I received feedback from many people who attended the concert either in person or virtually, and this message was clearly delivered—they had a moving experience through this program. I could not be more proud of the Peabody Camerata and the fantastic job they did through their artistry under Dr. Willer’s skillful leadership. 

This unique collaboration with four composers, a process filled with exchanging ideas and understanding each other through this work and connecting to the text in different ways, was so valuable to me. The result was something so much more than the sum of its parts, with different musical expressions for the concepts familiar to women—longing for freedom and peace, love and separation from loved ones, and freedom of expression—no matter where they come from. In our world today, we witness the suffering of women, mothers, daughters, and young girls all around the world—those who have been brutally killed, those who are separated from their families or imprisoned, and those who are mourning the loss of their children and loved ones. Thinking about all the brutality and injustice we witness in our time, I decided to dedicate the premiere performance to all women suffering under oppression, war, and injustice towards them.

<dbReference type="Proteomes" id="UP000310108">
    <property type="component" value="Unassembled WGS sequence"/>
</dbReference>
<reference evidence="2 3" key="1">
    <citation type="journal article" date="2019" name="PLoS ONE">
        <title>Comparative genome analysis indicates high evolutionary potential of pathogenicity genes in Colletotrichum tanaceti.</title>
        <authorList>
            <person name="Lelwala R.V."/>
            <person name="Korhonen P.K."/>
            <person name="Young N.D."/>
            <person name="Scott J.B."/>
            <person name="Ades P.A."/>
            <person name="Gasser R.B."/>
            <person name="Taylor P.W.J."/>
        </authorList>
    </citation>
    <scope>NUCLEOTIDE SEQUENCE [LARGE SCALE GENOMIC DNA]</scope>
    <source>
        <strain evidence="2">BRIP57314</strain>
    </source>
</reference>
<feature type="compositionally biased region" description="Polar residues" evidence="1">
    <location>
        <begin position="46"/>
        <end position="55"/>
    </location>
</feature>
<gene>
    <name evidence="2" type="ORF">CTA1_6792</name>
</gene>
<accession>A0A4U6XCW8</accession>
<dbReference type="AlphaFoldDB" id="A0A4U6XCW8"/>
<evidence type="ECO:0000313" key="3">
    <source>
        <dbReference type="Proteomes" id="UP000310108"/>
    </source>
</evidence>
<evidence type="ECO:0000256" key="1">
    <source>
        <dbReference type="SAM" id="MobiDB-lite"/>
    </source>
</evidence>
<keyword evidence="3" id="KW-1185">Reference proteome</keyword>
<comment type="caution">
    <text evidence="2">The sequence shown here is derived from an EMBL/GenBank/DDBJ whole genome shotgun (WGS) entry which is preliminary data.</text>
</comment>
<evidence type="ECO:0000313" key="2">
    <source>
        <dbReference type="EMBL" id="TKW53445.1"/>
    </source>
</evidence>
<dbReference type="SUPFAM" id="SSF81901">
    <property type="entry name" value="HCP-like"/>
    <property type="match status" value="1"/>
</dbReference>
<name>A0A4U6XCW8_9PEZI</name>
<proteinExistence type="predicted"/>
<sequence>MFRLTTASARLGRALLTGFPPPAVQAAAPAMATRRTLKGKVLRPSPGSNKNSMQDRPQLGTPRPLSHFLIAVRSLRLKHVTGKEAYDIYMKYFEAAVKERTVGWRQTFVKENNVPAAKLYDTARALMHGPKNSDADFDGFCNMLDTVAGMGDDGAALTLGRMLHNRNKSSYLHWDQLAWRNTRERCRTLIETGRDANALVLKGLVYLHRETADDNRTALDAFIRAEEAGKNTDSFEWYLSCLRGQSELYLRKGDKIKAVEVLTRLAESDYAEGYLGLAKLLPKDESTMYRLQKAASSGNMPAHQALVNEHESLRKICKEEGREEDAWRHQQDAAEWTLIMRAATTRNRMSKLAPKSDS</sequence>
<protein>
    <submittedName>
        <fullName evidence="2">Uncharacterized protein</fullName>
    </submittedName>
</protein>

Negar Afazel

Violin Performance

DMA 2024

Negar Afazel (she/her), originally from Tehran, Iran, is a DMA student, studying violin performance at the Peabody Institute.